Apple chief executive Tim Cook has voluntarily taken a 40 percent pay cut for 2023, an unusual move that comes “in response to shareholder feedback,” according to the company’s annual proxy statement.

The decision puts Cook’s target compensation at $49 million, down from $84 million in 2022. But his pay will probably exceed that target after bonuses and stock awards.

Apple declined to comment further on the decision to The Washington Post. But in the proxy statement, it acknowledged that the decision balanced “shareholder feedback, a desire to continue to create meaningful performance and retention incentives, and Cook’s support for changes to his compensation.”

It’s unusual for executives to slash their pay, but CEO compensation has increasingly become a source of public pushback amid growing conversations around income inequality. Executive pay has ballooned 1,460 percent since 1978, according to an analysis by the Economic Policy Institute. CEOs were paid 399 times as much as a typical worker in 2021, an all-time high.

At the company’s annual shareholder meeting in 2022, 64 percent voted to approve Cook’s compensation package, compared with 94 percent the previous year. Advisory firm Institutional Shareholder Services had recommended that voters oppose the package “due to concerns around equity award design and pay magnitude,” according to its proxy research report.

Jan Koors, senior managing director of Pearl Meyer, an executive compensation consulting firm, said that if companies don’t pass the annual shareholder vote on compensation – which is called “Say on Pay” – with a number in the mid- to high 90s, “then you are out of step with expectations.”

“Passing by 60 percent or passing by 70 percent is almost like failing,” Koors said.

As companies and shareholders navigate decisions on executive pay, they’re confronting “competing forces” at the moment, according to Koors. Labor shortage concerns have deeply impacted retention in C-suites, but worries about income inequality are also an issue, particularly in the face of inflation that has outpaced wage gains for many workers.

“How do you explain a merit budget pool that’s 4.5 or 5 percent compared to 8 percent inflation,” Koors said, “when the named executive officers in proxy statements are making a lot of money and companies are reporting their highest-in-history profitability?”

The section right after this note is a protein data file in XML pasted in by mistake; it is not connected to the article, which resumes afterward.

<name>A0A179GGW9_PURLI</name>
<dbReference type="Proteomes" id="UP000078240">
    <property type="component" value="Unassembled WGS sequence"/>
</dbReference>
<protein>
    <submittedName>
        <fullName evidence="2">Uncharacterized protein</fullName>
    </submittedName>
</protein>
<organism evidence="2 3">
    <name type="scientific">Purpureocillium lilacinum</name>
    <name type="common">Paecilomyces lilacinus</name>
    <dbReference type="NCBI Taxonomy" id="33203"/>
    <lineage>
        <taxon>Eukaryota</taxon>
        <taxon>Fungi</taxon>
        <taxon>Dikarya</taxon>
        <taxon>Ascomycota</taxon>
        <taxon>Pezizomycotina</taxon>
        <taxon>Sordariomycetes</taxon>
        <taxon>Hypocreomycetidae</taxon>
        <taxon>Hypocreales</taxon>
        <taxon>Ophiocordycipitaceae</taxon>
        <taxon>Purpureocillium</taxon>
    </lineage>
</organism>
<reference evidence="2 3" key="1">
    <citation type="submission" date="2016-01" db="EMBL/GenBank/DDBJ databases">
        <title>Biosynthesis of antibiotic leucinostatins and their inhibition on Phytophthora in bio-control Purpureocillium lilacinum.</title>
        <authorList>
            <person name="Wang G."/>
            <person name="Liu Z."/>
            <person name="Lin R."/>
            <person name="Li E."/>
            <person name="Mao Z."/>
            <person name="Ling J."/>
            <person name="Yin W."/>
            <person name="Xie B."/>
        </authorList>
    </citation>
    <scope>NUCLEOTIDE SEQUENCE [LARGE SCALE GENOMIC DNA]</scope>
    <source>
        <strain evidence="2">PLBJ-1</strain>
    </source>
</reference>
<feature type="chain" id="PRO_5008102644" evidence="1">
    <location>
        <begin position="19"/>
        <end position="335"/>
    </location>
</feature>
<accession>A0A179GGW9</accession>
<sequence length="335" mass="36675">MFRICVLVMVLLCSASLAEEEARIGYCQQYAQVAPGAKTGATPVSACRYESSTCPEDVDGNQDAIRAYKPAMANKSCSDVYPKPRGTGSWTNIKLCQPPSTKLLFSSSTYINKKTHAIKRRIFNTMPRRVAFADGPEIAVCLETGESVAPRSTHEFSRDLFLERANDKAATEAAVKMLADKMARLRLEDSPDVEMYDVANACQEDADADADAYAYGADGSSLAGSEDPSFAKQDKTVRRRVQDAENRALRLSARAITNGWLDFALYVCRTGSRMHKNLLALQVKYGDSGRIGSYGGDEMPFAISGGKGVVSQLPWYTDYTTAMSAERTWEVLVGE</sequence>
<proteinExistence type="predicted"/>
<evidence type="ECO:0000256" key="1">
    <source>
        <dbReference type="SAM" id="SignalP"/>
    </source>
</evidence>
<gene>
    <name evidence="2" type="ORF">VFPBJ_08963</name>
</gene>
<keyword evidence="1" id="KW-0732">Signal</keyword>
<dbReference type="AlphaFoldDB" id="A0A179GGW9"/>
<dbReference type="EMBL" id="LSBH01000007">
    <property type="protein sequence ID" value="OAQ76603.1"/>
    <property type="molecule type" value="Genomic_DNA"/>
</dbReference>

Since Cook replaced Apple founder Steve Jobs in 2011, the tech juggernaut’s market capitalization has exploded by $2 trillion, vastly outpacing gains in the S&P 500 over the same period. The company said Cook’s pay package for 2023 is around the 80th or 90th percentile “relative to our primary peer group for future years.”

The bulk of Cook’s pay is tethered to Apple’s share price performance. Cook’s base salary is unchanged at $3 million, as is his $6 million bonus, according to the proxy statement.

The equity awards he has received over time align with Apple’s growth and success and the tremendous value delivered to our shareholders under his leadership,” the company said in its annual proxy statement.

Last January, Apple became the first publicly traded company to hit a market capitalization of $3 trillion. But the challenging economic environment has wiped nearly $1 billion off that value. Apple, like other tech companies, has grappled with fears of a global slowdown, inflation and the continued impacts of the coronavirus pandemic in China, where its products are manufactured.

Cook is worth about $1.7 billion, according to Forbes, which puts him far lower than many of the world’s top earners, despite helming the world’s largest tech company. Cook has previously said he plans to give away his fortune.

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